LOS ANGELES (CBSLA.com) — A jury Thursday ruled Toyota Motor Corp. was not liable in the death of an Upland woman whose Camry slammed into a tree after being struck by another driver in 2009.

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The lawsuit — seen as a bellwether for dozens of pending lawsuits against the car maker — sought $20 million in damages and was the first in a series of cases alleging defects in Toyota models caused unintended acceleration.

Noriko Uno was struck by another driver who ran a stop sign on Aug. 28, 2009, causing her to swerve out of control and strike a tree at speeds of 80 to 90 mph.

Throughout the two-month trial, attorneys for the family of 66-year-old Uno argued the presence of a brake-override system in the victim’s 2006 Camry would have prevented the deadly crash.

“It was bittersweet,” said Jeff Uno, the victim’s son. “Kind of happy that the matter is behind us, at the same time saddened; obviously I think about my mom everyday.”

Lawyers for Toyota said the absence of a brake-override system was not a defect and “doesn’t make it defective — it just makes it old,” according to attorney Vincent Galvin.

The system was added in 2011 to all Camry models sold in the U.S. market.

Garo Mardirossian, the attorney for Uno’s family, countered Toyota had issued a recall for 2007 Camrys but failed to address issues in the 2006 models.

Galvin told the jury the crash was caused by driver error and claimed Uno likely pushed the gas pedal instead of the intended brake pedal.

“This is not a stuck-pedal case,” Galvin said in court. “This is a case of simple driver error: pedal misapplication.”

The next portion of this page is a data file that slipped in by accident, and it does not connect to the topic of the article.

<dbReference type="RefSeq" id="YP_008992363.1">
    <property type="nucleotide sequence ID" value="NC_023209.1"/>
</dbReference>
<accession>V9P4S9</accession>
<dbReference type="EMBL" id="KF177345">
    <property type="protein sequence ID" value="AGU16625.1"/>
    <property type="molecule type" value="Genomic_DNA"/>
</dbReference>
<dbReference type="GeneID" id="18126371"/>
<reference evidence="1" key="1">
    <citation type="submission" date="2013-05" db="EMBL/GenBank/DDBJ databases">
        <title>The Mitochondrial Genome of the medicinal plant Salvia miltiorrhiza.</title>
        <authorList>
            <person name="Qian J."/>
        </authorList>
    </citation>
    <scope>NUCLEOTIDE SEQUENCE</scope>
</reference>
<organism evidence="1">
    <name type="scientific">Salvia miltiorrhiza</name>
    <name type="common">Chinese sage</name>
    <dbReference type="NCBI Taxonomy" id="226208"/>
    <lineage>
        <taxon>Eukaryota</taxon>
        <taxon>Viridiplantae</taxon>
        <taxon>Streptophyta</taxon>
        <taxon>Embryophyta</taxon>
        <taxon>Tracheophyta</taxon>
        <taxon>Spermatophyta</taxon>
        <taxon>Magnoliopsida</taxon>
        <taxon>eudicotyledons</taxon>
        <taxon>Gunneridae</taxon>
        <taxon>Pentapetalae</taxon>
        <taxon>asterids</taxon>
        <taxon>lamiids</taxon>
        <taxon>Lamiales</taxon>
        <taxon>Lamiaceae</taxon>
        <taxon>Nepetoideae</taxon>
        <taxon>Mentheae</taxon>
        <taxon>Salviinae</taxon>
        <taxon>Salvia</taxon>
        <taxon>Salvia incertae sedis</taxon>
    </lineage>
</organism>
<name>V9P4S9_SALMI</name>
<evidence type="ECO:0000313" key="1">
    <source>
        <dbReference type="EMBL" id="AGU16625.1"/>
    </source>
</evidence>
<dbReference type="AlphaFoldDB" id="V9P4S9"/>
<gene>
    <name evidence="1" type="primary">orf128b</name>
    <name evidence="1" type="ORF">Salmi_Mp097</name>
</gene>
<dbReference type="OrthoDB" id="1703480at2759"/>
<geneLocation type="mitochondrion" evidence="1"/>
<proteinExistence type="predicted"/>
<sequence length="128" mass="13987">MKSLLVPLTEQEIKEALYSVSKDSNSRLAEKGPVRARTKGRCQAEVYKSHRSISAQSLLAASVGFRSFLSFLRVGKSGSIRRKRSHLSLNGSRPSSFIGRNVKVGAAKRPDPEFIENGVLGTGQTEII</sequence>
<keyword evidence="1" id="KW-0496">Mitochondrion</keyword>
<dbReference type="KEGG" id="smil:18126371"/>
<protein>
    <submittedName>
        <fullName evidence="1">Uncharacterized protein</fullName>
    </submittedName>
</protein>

Lawyers for the car company argued Uno was at risk for the factors shown to potentially cause a driver to misuse the gas and brake pedals because she was short in stature, hypoglycemic and distracted after being struck by the other vehicle.

Madirossian said Uno’s health was irrelevant.

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“Her health had nothing to do with her driving,” he said.

Despite clearing Toyota of liability, the jury awarded Uno’s family $10 million in damages from Olga Belo, the driver who struck Uno in her Lexus.

“The decided in favor of Toyota on this occasion, but they decided against the other defendant for a reasonable sum, $10 million for the loss of a 66-year-old mom, and a wife,” said the Uno family’s attorney.

Speaking on behalf of the company, Carly Schaffner, business communications manager for Toyota Motor Sales USA, said Toyota was “gratified” by the ruling which affirmed “the same conclusion we reached after more than three years of careful investigation: that there was nothing wrong with the vehicle at issue in this case.”

“As an important bellwether in these consolidated state proceedings, we believe this verdict sets a significant benchmark by helping further confirm that Toyota vehicles are safe with or without brake override,” said Schaffner.

In July, a judge approved a $1.6 billion settlement from the car maker in a class-action lawsuit against Toyota over sudden-acceleration problems.

The $1.6 billion settlement included an estimated $406 million plan to install brake-override systems for some Toyota owners, and another $250 million available for current owners who are ineligible for the brake system.

The car maker has also agreed to a $250 million fund for owners who lost money on their vehicles from Sept. 1, 2009 to Dec. 31, 2010 due to negative publicity surrounding acceleration issues.


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